the curious mystery of jettison charlie.
When we lived in the apartment in Lodi, we were able to disguise our address. The “official” name of our street was Marion Pepe Drive. However, the street was informally known as Circle Drive, and the post office would deliver mail to us if it was addressed to Circle Drive. Therefore, we were able to list Dromedary’s address as “50 B Circle Drive” and the mail would get to us, but no psychos could find us (Officer Friendly and psychotic techno-crap aside).
At the new place, there was no such camouflage available – so I had to suck it up and get a PO Box. The Post Office in Boonton was half a mile from the house, but it was still sort of a pain in the ass – unlike Lodi, I couldn’t leave work at lunch and pick up the mail, walk Buca, and have lunch. Since the Post Office opened late, there was really no way for me to ever get there to do any business.
So my mail habits had to change, which really fucked me up. I am obsessed with mail. I think I’ve mentioned that before.
I’m even beyond obsessed. I’m like a maniac. I need to get mail every day – not bullshit mail, or bills, but something significant to open. A demo tape. A zine. A new CD from a friend. Something.
The PO Box lobby opened early most days, so I would swing by the Post Office on my way to work in the morning. But if there was something that was too big for them to fit in that box, or if I got too much mail and the box was overstuffed, I had to wait until Saturday to get whatever it was.
I have holes in the lining of my stomach from going to the PO Box on a Monday morning and getting the little yellow slip that said I had an oversized package, and agonizing for a week, trying to guess what it might be.
It became particularly cruddy at this stage – late 1994, once the PO Box started getting publicized – because we were getting a lot of mail. There wasn’t a day that didn’t bring at least one new demo tape – I’d pick them up in the morning and listen to them while I drove into work each day. The good ones got a second listen on the way home. It was very productive time in the car.
Tying together the recent entries about the internet and the entries about the demo tapes is a man named Bob Massey. Bob was a really nice guy who I met online, in one music forum or another, who seemed to know everyone. Bob played in a band called Jettison Charlie, from Richmond.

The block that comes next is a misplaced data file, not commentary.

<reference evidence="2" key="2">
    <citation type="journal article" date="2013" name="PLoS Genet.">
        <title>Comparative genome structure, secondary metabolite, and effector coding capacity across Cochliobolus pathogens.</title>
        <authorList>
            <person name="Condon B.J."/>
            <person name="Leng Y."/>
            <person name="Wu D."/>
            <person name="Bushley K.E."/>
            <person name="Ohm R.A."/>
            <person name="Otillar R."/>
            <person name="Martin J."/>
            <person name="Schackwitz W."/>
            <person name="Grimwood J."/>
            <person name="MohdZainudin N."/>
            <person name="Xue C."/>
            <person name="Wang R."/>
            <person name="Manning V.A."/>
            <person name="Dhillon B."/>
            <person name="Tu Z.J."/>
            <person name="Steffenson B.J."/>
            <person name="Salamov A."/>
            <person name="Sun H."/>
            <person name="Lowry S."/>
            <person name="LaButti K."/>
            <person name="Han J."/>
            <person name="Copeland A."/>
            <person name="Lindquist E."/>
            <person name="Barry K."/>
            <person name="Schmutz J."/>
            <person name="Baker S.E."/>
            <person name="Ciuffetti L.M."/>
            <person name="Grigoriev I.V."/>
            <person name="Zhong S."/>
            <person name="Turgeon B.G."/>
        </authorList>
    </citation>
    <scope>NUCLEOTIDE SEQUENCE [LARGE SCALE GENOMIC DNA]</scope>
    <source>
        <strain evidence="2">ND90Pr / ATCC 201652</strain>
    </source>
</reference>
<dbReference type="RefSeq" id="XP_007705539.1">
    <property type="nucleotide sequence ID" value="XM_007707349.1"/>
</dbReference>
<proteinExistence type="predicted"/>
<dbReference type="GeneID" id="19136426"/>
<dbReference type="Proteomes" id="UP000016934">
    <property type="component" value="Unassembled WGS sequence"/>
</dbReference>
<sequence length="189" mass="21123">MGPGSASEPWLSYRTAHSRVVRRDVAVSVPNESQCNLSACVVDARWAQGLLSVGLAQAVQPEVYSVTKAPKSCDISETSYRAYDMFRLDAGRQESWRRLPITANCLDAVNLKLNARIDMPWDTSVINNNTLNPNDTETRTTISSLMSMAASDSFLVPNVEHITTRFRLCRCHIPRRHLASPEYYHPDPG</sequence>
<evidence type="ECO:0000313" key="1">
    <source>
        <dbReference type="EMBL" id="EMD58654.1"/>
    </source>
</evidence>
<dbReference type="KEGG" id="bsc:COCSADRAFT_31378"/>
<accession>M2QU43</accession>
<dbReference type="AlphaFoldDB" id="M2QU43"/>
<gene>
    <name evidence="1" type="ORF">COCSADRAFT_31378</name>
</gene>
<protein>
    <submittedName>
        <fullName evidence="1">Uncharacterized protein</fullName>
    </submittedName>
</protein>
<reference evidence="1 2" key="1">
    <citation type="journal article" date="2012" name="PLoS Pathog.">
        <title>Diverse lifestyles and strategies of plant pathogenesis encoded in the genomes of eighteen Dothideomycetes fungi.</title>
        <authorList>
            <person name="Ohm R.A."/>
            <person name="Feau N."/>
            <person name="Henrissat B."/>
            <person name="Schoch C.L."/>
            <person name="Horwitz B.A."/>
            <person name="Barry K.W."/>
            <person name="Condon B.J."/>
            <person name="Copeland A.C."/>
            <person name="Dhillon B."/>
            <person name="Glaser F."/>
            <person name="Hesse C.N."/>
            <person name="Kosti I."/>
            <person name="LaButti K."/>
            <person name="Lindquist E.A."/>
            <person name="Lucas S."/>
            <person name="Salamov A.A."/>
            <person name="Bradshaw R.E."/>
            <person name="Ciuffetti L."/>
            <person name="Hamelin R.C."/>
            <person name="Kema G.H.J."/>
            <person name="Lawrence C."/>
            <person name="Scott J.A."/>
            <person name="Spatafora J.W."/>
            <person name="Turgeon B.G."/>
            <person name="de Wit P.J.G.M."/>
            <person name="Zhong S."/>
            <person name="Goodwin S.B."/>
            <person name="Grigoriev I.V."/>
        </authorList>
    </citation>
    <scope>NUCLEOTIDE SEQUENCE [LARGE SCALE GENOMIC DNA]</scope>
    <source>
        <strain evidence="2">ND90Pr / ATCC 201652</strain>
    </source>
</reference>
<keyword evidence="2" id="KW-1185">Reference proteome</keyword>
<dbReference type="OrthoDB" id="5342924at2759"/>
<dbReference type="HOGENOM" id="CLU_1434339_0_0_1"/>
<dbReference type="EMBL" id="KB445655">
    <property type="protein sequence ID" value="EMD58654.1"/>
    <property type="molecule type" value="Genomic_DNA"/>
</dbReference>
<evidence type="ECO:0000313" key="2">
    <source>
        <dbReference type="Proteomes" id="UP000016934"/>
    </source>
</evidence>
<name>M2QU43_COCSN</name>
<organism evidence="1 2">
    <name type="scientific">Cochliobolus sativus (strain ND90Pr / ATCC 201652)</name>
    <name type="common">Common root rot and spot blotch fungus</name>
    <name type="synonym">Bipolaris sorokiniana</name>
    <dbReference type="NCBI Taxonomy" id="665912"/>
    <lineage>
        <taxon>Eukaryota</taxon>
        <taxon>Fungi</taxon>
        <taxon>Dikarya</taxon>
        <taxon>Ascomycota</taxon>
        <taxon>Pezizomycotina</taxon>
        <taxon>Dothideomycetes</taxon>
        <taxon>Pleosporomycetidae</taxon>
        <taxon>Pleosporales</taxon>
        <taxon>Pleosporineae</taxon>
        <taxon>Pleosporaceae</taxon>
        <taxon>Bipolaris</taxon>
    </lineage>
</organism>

At some point, Bob sent me a Jettison Charlie demo tape. It’s obviously pretty likely that if he sent me the demo, he did so in homes that Dromedary might be interested in putting out their music.
This demo tape was fantastic. One of the best demos we ever received, actually.
Here, check this out. This is called “Hitchhiking To Budapest.”
Right? That’s pretty damn good. Here’s another, called “Summer.” Tell me it doesn’t recall Husker Du.
So this demo tape came, and I absolutely loved it. Listened to it incessantly enough that when I dug out the tape last month, I still remembered all the songs, and most of the words.
So why didn’t I put this out? Why didn’t I even try?
Not to sound too presumptuous, of course. Jettison Charlie wound up putting out a full-length CD, on Turn of the Century Records (of all places, TOTC was the small indie where I interned in college, and without a lot of releases under their belt this was a huge coincidence). They did fine on their own, and their members are very successful today in other bands.
But why would I get a demo that I liked this much, and not even try and put it out?
I reached out to Bob Massey last month and re-introduced myself, and had a nice email dialogue with him. He didn’t remember Dromedary (I don’t think) any more than I could remember why we didn’t do anything together. He kindly gave me permission to post music from the demo, but couldn’t give me any insight as to why the demo wasn’t on a round, plastic disc with my logo on it.
I saved a lot of demos. Easily more than a hundred. Today, when I look through them, I can tell you why I saved each one, along with (in the case of the good ones) what we did with them – who was in the band, what happened to them, how far we progressed with each.
All except for Jettison Charlie.
Best I can tell, we were too busy for Jettison Charlie. We had cuppa joe, Mommyheads and Footstone CDs on the horizon, Toast and Gapeseed planned for the New Year. We were working on fleshing out the Schoolhouse Rock compilation, we had just moved to a new apartment, and, umm…
…we had decided to try and have a baby.
That was one of those things that just sort of happened – I was not of the mindset that I was ready to be someone’s father; I was way too irresponsible and young and stupid, but I was also running a punk rock company and I needed to be able to go out every night of the week, travel all over to find new bands, stay up all night doing label work. I was also getting more interested in my dayjob career, where I had increasing responsibilities and was traveling around the country a lot.
At the same time, after the Melting Hopefuls and Way To Go! debacles, I could see Sandy’s interest in the label beginning to decline, and there was no question that kids were part of our longer-term plans. So we decided to give it a shot.
So, best I can tell, Jettison Charlie fell through the cracks.
Which is a shame, because they were damn good. Here’s another song from the demo, called “Toast.”
If I could go back in time, I’d put this out.
After Jettison Charlie, Bob went on to play in Telegraph Melts (absolutely worth a listen), and now plays in the Gena Rowlands Band while writing screenplays and operas. The music for his opera The Nitrate Hymnal is particularly cool.
As for the other members of Jettison Charlie, Chris Adler went on to become the drummer in the ridiculously popular metal band Lamb Of God. Noal Clark is still playing in the Richmond area. According to Bob, they’re all doing very well, so once again, maybe its best that they didn’t do anything with Dromedary.